LETTERS

UPND and ICC not much to celebrate

Dear Editor,

On its decision to take Hakainde Hichilema’s presidential election petition to the International Criminal Court (ICC), the UPND doesn’t have much to celebrate.

If anything, it would prove to be not only laughable but judicial and political suicide (“UPND petition to ICC laughable, says Nakachinda”, Daily Nation, September 26, 2016).

Just after the post-election violence erupted in Southern, Western and North-Western provinces, a Zambian law firm Lewis Nathan Advocates officially wrote to the ICC on the grounds that domestic peace had been violated by UPND cadres in these three regions, and that the two big fish from UPND, Hakainde Hichilema and his deputy Geoffrey Bwalya

Mwamba (GBM) were behind these atrocities.

The ICC appeared to have acknowledged receipt of the complaint from Lewis Nathan Advocates, and most likely opened a docket to pursue all those cited UPND actors.

The ICC holds that the UPND was allegedly liable under the doctrine of responsibility for the human rights violations committed by its cadres.  By extension, Lewis Nathan Advocates could also outline UPND’s involvement with the systematic violations of the human rights of children – that would be the mainstay of the ICC’s case against the UPND in Southern, Western and North-Western provinces. To add salt to injury, the Zambian people would marvel at the apparent priorities of international justice.

But don’t mention it to Hakainde Hichilema and his UPND colleagues. They – apparently – have their own agenda.

Mubanga Luchembe,

LUSAKA

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Hail Hakainde Hichilema!

Dear Editor,

Needless to say, the political mood in the UPND is one of  paranoia following the failed fifth attempt to become Zambia’s president by its leader Hakainde Hichilema.

“Keep your friends close, and your enemies closer”, Chinese General Sun Tzu, universally recognised as the greatest military strategist in history, once said.

Undoubtedly, it is advice that the UPND leader, who first attempted to become Zambia’s president 10 years ago, seems not to have taken on board.

Unlike many Zambian political leaders whose senior party officials share the spoils and immunity of leadership, everyone is a potential target in Hichilema’s autocratic outfit.

This has been illustrated recently after the UPND president’s close ally and vice-president for politics Canisius Banda was accused of gross misconduct and suspended from the party (“Convention costs Canisius”, Daily Nation, September 26, 2016).

The convention demand by the now suspended Canisius Banda may have come as a surprise to the UPND president, who was quite busy with a motley array of court applications and proceedings in connection with his election petition at the time, but it surprised few Zambians.

For them it was evidence that Hichilema’s 5-time serial election losses – had come back to haunt him.

Admittedly, the UPND president has made enemies of his friends and now does not know who to trust, making him increasingly paranoid and his inner circle increasingly jittery.

Yet it is those outside the UPND top leadership succession fray who are really suffering the consequences, and a subtle anxiety hangs in the air.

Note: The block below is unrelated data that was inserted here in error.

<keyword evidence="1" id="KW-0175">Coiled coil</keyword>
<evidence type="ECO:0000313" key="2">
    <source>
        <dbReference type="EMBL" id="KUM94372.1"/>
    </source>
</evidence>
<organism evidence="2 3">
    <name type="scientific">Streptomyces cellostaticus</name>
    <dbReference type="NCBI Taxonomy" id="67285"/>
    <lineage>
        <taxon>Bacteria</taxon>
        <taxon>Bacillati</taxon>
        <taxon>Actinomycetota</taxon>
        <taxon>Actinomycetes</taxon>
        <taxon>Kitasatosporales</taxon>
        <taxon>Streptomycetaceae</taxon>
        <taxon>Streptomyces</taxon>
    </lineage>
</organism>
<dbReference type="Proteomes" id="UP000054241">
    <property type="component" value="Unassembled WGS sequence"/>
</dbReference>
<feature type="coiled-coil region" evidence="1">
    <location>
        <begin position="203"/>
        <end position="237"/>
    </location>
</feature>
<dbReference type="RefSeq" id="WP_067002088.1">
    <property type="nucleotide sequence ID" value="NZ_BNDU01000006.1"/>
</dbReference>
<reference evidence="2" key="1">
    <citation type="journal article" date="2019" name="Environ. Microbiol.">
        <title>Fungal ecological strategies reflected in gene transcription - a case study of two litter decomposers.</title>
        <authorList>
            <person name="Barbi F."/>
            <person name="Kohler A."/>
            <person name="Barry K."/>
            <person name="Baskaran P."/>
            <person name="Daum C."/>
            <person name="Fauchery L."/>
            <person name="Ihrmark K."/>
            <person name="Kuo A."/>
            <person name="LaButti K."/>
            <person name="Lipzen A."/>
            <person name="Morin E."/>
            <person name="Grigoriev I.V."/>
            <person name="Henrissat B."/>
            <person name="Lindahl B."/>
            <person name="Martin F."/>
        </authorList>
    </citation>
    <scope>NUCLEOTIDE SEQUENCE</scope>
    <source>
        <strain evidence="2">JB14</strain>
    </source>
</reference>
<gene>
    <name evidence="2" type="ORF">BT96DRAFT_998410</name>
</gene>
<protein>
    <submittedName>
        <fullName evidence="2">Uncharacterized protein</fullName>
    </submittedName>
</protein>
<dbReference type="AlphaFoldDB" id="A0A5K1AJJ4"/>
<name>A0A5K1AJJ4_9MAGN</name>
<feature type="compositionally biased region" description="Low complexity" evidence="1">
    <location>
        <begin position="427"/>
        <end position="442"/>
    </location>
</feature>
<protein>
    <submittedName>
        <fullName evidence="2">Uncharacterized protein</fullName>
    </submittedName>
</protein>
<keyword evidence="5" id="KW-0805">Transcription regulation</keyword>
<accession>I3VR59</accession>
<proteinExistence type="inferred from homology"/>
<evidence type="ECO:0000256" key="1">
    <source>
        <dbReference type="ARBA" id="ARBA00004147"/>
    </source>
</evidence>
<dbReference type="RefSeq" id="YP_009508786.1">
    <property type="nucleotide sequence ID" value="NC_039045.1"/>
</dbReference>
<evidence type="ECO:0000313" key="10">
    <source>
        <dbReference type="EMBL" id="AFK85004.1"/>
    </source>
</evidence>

Terrified that Hichilema may act on rumour, UPND senior officials whisper their opinions about holding a national convention before the 2021 polls and try to live on the fringes of jostling for top leadership.

These developments could also spell another defeat for Hichilema at the next polls – as the suspension of Canisius Banda has cemented the fears of many of his allies that their party positions could disappear overnight.

If they want to stay in contention and leadership, they might decide to find a more saleable and charismatic top leader for the next elections.

From the look of things, UPND officials may be keeping up appearances for their supporters, but it is not certain for how long the party president would stave off another so-called gross misconduct – euphemism for demanding to hold the UPND national convention before the 2021 general elections.

Hichilema’s enemies are indeed very close, but are they close enough for him to foretell and forestall their next

move? Watch the space – Hail Hakainde Hichilema.

LM,

LUSAKA

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That Mususu Kalenga building

Dear Editor,

I am duty bound as a Zambian and concerned citizen to comment on Mususu Kalenga Building.

This building is at the corner of Freedom Way and Katondo Street and it has remained in uncompleted state for a very long time, hence defeating the purpose of making Lusaka look beautiful.

Honestly speaking, this building is an eye sore especially that it is situated in the Central Business District.

Furthermore, it gives the wrong impression to the visitors, visiting the country for the first time.

Having said this, I feel the building should be turned into a hotel or a shopping mall for the sake of sanity.

The best thing to do is to undertake the exercise expeditiously. The building is also a death trap.

I recall vividly one incident in the early 90s in which a woman who was trading under this building died.

This occurred when an iron bar fell on the woman and she died instantly.

It is unfortunate that the owner of the building in question has done nothing in bettering it to modern standards.

Better still, Lusaka City Council should repossess it as a matter of fact.

My earnest appeal to the Lusaka Executive Mayor, Mr. Wilson Kalumba is that he should do something about it because it makes the city look ugly.

Lastly, I would like to understand why this building has been neglected for such a long period of time.

Elemiya Phiri Lusaka

Categorized | Letters

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